Board of Directors: Y. Iwasaki (president), Jukuzo Iwasaki (vice-president), Kyutaro Baba, Izumi Yoshiwara, Yoshio Iwasaki, Juhei Kanda, Ichiro Taguchi, Masakazu Hayashida, Eiichi Kimura and Junichi Fuchikami.
Industries: Forestry, Pharmaceuticals, Petroleum products, Tyre-trading and Tourism.
Kagoshima Kotsu Co. Ltd- Established: April 1943.
Capital: 645,000,000 Yen ($A1.8m) 34.4m shares (not listed stock).
Annual turnover: $A5.3m.
Industries: Local railway, cable car, bus and helicopter transport, road building, parks and recreational grounds, hotel and inn-keeping, toll-way.
Fleet: About 350 buses, 35 rail motor and cars, 3 helicopters and 5. 1 5 miles of toll-roads.
Other companies in the group are:
Tanegashima Kotsu- bus transport, Y18m.
Yakushima Kotsu- bus transport, Y10m.
Amami Transport- bus and track, Y6m.
Ibusuki Taxi- taxis, Y 1.5m.
Kagoshima Taxi- taxis, Y3m.
Makurazaki Taxi- taxis, Y5m.
Kezeda Taxi- taxis, Y5m.
Osumi Taxi- taxis, Y6.5m.
Sata Taxi- taxis, Y2.5m.
Amami Taxi- taxis, Y3m.
Tanegashima Taxi- taxis, Y3.5m.
Yakujima Taxi- taxis, Y5m.
Misu Taxi- taxis, Y5m.
Nankai Taxi- taxis, Y2.5m.
Miyakonojo Taxi- taxis, Y3m.
Kagoshima Kotsu Kanko- hotel and inn, Ylm.
Ibusuki Kanko- hot springs resort hotels, Y800m.
Opened in 1953.
Iwasaki Kanko- hot springs resort hotels, Y 1 00m.
Sata Kanko- hotel, Ylm.
Tanegashima Kanko- hotel, Y1/2m.
Amami Kanko- hotel, Ylm.
Kagoshima Shosen- shipping (coastal shipping in Japan).
Nankai Yusen- shipping (coastal in Japan).
Kinkowan Ferry Co.- ferry service (ferry service at Kagoshima).
Iwasaki Ringyo Co.- forestry and timber.
Iwasaki Plant Research Institute, plant research.
Iwasaki Fisheries Research Institute, fishery research.
In addition but under unknown trade names Iwasaki operates in mining, oil-refining ( 1 7 gas stations of refuelling stands in Kagoshima and Miyazaki Prefectures), Kagoshima Shimpo, local newspaper.
Most of the above companies have not been started by Iwasaki but taken over.
Other assets and affiliations:
Iwasaki owns large tracts of forest land in the Kagoshima Prefecture and almost monopolises such ownership in the Amami Oshima area.
Financial backing for the growth of Iwasaki Sangyo and Iwasaki Group does not derive from his private fortune, largely bound in fixed assets but from Iwasaki Sangyos shareholding in the Kagoshima Banking Corporation where I/S is the biggest shareholder and utilises the bank as its financial backbone.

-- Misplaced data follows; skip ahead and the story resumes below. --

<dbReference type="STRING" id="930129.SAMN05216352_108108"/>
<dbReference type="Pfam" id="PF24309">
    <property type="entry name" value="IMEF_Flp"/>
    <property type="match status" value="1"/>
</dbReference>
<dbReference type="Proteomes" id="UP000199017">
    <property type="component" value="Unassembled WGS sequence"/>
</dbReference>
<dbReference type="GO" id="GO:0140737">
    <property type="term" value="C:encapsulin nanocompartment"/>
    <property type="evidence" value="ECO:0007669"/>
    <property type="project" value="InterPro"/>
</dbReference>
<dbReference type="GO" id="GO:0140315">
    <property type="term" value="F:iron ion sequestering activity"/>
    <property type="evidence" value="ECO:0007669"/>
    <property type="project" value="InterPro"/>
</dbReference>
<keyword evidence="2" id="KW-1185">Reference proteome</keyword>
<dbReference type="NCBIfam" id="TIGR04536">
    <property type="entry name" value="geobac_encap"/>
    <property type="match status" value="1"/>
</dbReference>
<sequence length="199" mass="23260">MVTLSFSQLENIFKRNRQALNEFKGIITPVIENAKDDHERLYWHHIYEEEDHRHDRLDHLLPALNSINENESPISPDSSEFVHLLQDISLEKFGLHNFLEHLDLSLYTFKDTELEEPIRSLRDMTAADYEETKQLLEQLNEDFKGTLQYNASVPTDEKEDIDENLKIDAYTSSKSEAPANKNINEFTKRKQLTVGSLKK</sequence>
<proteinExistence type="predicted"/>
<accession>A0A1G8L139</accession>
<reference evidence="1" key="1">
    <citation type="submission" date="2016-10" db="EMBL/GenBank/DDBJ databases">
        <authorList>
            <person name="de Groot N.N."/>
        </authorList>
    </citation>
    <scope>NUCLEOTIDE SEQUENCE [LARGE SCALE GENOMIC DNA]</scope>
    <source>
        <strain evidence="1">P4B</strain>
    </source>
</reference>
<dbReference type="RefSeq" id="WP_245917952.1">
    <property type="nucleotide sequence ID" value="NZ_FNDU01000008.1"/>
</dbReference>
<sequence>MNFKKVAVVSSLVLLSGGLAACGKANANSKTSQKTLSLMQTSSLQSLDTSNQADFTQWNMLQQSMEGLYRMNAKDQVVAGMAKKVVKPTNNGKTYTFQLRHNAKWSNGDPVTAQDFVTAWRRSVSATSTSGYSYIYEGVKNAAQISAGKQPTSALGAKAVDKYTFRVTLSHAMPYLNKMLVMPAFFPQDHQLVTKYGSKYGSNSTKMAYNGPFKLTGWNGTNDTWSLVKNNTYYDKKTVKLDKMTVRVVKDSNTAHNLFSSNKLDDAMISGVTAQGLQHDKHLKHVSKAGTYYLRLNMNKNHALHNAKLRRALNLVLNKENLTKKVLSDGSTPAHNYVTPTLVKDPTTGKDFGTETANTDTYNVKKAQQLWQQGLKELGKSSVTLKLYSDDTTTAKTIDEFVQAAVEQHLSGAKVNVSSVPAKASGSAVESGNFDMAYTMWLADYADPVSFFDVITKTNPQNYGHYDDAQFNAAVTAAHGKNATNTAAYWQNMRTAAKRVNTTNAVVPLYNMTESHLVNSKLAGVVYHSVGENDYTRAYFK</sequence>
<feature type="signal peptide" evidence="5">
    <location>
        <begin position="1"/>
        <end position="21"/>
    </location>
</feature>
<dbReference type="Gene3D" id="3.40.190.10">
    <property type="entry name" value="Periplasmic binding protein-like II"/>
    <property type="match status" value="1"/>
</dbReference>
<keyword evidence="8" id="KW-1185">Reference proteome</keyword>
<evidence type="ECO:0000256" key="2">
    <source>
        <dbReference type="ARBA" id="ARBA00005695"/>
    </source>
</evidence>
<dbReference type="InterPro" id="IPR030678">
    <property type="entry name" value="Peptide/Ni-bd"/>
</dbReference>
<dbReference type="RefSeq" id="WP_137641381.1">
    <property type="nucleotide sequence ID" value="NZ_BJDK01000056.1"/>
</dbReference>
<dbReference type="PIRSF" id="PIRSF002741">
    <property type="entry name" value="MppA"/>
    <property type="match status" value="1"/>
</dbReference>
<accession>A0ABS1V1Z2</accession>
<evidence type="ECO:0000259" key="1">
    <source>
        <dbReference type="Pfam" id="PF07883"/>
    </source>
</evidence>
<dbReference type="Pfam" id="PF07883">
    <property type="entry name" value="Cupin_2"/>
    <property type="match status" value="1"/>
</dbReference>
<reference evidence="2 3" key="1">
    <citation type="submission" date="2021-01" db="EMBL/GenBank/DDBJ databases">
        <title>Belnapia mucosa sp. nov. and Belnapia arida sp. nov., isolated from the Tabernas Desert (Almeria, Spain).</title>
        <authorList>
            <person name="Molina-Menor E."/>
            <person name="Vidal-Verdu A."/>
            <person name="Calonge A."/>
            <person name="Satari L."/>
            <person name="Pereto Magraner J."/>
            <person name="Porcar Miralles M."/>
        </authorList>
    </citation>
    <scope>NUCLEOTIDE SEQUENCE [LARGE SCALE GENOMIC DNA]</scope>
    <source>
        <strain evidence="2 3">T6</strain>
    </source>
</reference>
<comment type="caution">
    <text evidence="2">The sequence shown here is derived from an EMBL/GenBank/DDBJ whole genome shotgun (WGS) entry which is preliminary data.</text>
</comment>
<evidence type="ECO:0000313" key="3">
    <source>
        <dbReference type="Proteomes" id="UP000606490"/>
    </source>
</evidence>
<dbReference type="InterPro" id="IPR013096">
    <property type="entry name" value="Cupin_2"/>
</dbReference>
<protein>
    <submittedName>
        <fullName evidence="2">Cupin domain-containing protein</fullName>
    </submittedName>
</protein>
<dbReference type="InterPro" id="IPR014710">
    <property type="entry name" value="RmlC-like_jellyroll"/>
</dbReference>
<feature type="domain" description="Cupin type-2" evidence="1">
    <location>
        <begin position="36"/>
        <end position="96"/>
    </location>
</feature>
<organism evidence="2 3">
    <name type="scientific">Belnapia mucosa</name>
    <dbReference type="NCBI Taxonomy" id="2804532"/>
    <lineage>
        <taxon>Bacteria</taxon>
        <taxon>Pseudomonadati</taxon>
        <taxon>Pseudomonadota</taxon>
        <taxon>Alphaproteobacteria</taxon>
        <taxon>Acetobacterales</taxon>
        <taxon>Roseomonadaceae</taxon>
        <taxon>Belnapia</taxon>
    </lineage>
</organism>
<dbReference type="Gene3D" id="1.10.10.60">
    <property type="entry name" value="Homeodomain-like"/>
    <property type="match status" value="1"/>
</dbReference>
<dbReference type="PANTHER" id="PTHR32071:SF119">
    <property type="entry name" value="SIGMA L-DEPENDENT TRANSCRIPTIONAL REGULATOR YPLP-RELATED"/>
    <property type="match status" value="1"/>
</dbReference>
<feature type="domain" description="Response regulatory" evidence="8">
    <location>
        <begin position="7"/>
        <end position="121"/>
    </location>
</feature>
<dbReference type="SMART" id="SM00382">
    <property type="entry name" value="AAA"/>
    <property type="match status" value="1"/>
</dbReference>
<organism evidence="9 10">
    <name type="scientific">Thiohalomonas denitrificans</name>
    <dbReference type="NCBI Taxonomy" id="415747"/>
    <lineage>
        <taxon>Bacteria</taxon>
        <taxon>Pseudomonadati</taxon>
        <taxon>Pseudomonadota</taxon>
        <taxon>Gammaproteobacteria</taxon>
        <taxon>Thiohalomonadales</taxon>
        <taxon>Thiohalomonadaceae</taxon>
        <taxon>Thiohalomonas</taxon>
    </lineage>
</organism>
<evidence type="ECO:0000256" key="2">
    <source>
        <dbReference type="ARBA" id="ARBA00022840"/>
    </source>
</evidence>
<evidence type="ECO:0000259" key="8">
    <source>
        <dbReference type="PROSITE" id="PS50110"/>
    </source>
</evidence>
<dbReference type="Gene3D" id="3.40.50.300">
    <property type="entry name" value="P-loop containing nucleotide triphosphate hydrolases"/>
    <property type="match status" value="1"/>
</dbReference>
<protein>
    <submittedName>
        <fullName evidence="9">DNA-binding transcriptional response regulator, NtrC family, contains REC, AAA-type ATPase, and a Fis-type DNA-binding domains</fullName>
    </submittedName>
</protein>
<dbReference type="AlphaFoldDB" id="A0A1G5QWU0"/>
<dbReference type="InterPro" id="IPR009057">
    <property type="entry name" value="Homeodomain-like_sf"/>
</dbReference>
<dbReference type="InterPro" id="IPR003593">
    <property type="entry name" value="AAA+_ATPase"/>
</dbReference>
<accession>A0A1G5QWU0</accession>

As Kagoshima Banking Corporation is the most important local bank in that Prefecture Iwasaki has a big say in the local economy, often utilised to stifle and control opposition, in business.
Political influence. Iwasaki who is a supporter of the Liberal-Democratic Party is closely connected with Governor Kanamaru of Kagoshima Prefecture and has been known to exert political heavy influence for business and financial ends.
Industrial influence and brief history- Iwasaki has a long history in the timber industry and the company has been associated with railway sleepers for much of that period. His initial business breakthrough appears to have been linked with the supply of railway sleepers to the Japanese Army in its aggression war in China in the thirties. Some of the timber suppliers are reputed to have been extracted in China itself by Chinese slave labour.
Further war profiteering with railway sleepers was conducted by Iwasaki during the Korean war when his close association with the Commander of the 8th US Army enabled him a virtual monopoly on sleepers for the Korean railways.
The company still enjoys very considerable business with the Japanese railways for timber supplies of various kinds.
The two other important industries conducted are transport and tourism. In the transport field Iwasaki through Kagoshima Kotsu controls almost entirely the local transport system in Kagoshima itself and a major part of the busservice network over the entire Prefecture. Apart from bus services other branches are employed in trucking. The extensive taxi ownership is mainly located to areas where a high number of tourists are passing through or staying in the regime of other branches of the Group and forms close to a monopoly at such locations.
The tourism ventures to be of post-war origin and are centred around the Ibuski Kanko hotel and recreational complex with several smaller branches at other locations. In addition to the actual hotels and their facilities there are at least two other important parkland areas owned and maintained for tourism purposes by Iwasaki and apparently comprising hundreds of acres each, with numerous recreational and amusement facilities. The transport branches provide tours to such locations by bus, train and ship, in the Prefecture and to adjacent island resorts. His operations, if any, in international tourism are of very recent origin.
Iwasaki- home image- In his home Prefecture of Kagoshima he is generally known and criticised as being a cruel man’ or a man ‘who does everything for the sake of money earning’. He is considered ‘terribly stingy’ and ‘dirty with money’.
Another report says that ‘he controls the prefectural administrations for the interest of his own business’ and runs mad after gains and profits at the cruel sacrifice of medium or small business and small property owners ‘.